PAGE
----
One of Vancouver’s most prominent geological formations could be renamed.
On Wednesday night, Vancouver Park Board commissioners approved a motion to proceed with a plan to work with local First Nations bands on changing the name of Siwash Rock on the western shoreline of Stanley Park.
Siwash Rock is a six-storey tall basalt tower formed 32 million years ago from volcanic activity.
The motion was introduced by Vision Vancouver commissioner Catherine Evans, who wrote that the long-held name is “an on-going symbol of disrespect” and Stanley Park’s history “includes acts of dispossession and disrespect directed toward the indigenous people who inhabited it”.
According to Mike Steel, author of Vancouver’s Famous Stanley Park: The Year-Round Playground, the word “Siwash” comes from Chinook jargon.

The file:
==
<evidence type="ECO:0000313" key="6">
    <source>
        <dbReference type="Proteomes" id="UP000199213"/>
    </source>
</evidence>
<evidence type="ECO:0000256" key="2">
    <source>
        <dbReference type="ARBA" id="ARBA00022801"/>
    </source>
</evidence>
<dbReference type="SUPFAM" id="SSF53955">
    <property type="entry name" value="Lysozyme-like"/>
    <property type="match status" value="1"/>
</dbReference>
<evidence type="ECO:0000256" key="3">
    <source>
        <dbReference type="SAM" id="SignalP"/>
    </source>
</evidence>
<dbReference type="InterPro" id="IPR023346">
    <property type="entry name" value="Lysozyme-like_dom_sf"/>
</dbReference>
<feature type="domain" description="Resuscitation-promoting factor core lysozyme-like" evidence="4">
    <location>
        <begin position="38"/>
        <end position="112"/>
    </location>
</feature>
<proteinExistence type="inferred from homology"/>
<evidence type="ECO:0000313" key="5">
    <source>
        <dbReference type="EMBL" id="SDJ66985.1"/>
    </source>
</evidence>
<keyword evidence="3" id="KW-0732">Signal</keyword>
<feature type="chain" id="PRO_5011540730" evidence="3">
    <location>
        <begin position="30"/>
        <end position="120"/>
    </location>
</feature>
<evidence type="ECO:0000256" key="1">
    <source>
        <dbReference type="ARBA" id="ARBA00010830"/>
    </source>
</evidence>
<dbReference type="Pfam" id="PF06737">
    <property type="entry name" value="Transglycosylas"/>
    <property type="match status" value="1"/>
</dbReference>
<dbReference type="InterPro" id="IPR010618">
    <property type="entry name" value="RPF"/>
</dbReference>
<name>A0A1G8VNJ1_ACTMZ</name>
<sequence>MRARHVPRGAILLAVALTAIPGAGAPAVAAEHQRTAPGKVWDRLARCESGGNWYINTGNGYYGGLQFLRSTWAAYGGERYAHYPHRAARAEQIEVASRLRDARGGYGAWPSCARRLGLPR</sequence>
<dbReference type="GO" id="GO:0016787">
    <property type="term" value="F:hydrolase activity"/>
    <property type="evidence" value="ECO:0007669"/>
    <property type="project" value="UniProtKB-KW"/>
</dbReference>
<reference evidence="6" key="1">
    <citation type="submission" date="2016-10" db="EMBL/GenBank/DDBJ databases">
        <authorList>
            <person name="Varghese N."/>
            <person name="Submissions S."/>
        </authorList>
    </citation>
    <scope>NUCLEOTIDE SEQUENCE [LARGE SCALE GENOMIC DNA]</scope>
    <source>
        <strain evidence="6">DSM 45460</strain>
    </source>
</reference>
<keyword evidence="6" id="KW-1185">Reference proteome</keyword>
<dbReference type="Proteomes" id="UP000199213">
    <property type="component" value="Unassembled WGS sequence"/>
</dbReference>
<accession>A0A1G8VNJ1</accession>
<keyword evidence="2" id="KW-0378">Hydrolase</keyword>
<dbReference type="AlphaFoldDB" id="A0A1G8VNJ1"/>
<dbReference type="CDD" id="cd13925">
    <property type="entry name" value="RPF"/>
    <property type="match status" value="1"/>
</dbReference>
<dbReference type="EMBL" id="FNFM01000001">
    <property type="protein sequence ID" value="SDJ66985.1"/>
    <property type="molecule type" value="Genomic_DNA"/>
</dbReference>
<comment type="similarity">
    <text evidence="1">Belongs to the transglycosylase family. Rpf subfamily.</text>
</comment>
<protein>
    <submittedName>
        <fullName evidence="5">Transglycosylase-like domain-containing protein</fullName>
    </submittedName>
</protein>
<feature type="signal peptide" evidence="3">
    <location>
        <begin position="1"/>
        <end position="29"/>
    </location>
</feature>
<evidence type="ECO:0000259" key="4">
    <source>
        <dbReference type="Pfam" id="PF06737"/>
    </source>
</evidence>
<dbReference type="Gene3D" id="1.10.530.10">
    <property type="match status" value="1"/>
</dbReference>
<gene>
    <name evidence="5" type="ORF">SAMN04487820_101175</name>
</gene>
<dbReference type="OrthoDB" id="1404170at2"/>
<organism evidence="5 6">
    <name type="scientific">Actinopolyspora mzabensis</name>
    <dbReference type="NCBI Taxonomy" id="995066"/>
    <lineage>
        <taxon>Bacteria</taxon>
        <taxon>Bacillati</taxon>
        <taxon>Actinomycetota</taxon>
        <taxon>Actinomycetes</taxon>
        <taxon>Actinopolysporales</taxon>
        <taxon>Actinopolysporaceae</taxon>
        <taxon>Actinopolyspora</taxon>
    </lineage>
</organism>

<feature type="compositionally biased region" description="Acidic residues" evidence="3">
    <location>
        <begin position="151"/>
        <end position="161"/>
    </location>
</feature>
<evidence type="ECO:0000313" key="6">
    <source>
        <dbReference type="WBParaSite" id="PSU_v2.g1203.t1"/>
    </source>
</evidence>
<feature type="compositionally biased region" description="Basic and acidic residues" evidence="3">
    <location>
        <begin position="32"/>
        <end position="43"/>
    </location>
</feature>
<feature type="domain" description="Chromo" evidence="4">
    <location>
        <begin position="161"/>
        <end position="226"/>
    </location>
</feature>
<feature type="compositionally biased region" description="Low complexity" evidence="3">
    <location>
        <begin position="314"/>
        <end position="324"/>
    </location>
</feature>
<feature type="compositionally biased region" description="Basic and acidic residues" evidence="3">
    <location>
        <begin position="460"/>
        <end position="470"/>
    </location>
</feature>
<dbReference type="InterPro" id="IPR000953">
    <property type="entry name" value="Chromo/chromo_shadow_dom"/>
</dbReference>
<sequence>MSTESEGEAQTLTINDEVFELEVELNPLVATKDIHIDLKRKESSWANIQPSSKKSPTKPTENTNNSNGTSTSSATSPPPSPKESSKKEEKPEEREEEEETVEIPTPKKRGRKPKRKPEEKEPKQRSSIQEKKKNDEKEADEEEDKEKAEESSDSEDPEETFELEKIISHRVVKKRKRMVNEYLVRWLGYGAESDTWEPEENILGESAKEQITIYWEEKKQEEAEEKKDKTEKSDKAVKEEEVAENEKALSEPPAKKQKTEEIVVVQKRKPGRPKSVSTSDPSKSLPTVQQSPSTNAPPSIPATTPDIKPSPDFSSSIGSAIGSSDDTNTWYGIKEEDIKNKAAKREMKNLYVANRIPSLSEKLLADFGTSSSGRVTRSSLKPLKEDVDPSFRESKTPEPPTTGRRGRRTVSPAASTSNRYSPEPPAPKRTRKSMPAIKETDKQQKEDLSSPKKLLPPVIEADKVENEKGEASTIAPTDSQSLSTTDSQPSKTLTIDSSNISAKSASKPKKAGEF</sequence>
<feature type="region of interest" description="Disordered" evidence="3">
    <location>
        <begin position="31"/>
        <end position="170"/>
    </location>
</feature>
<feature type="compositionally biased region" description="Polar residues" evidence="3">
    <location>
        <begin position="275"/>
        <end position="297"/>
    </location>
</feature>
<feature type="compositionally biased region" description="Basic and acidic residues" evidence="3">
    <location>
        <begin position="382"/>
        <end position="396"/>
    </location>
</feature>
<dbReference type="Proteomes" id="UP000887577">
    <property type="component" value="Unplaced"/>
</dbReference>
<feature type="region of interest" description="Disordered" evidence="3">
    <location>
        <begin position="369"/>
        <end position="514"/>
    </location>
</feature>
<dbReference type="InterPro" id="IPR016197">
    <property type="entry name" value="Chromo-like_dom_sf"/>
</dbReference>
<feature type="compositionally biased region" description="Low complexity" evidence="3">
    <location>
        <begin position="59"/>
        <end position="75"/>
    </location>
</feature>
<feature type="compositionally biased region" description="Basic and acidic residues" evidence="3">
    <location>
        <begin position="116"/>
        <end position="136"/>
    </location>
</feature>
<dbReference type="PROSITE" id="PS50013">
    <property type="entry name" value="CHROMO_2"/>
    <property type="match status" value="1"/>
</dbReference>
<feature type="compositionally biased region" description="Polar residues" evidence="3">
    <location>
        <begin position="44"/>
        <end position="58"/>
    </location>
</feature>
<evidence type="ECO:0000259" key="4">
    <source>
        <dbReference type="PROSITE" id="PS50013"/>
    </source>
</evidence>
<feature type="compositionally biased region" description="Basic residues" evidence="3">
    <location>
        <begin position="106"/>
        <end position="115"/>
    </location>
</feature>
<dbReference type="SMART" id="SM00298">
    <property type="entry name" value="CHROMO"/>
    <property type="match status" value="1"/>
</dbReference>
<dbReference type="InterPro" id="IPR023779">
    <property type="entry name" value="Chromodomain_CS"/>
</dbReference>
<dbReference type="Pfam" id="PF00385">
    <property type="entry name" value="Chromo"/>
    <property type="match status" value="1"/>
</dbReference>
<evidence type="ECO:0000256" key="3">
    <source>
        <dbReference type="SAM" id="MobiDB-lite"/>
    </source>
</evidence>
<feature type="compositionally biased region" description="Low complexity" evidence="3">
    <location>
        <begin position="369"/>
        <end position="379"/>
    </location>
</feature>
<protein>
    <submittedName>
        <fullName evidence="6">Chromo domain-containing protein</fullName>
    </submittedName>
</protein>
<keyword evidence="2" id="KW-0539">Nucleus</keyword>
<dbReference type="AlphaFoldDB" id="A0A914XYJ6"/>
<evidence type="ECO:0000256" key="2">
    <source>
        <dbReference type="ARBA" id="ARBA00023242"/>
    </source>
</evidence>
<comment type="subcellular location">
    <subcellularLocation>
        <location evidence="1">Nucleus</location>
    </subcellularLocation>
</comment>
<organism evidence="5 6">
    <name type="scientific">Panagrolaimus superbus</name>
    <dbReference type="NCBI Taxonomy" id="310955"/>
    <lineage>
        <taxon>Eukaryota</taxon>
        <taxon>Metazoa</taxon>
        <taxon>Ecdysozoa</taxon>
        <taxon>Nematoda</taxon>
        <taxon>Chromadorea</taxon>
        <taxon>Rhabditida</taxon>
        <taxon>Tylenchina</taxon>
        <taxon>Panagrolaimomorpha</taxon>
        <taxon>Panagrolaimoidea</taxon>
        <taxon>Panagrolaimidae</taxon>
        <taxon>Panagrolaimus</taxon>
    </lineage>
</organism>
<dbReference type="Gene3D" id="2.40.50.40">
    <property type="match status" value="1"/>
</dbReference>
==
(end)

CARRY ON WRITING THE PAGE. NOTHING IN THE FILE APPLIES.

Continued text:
While native peoples used the word themselves, it holds an etymology from the French word “sauvage,” meaning savage or wild.
With the approval, Park Board staff will be instructed to ask the Squamish, Musqueam and Tsleil-Waututh First Nations on whether the name should be changed. A report with recommendations on moving forward will be sent back to the commissioners for consideration.
This is not the first time the idea of renaming Stanley Park has been brought up. In 2010, a First Nation leader suggested renaming Stanley Park to ‘Xwayxway’ – the name of an indigenous village that was located in the park. But the idea was immediately dismissed by the federal government, which owns Stanley Park.
The City of Vancouver has a perpetual lease on Stanley Park from the federal government for the use as a public park.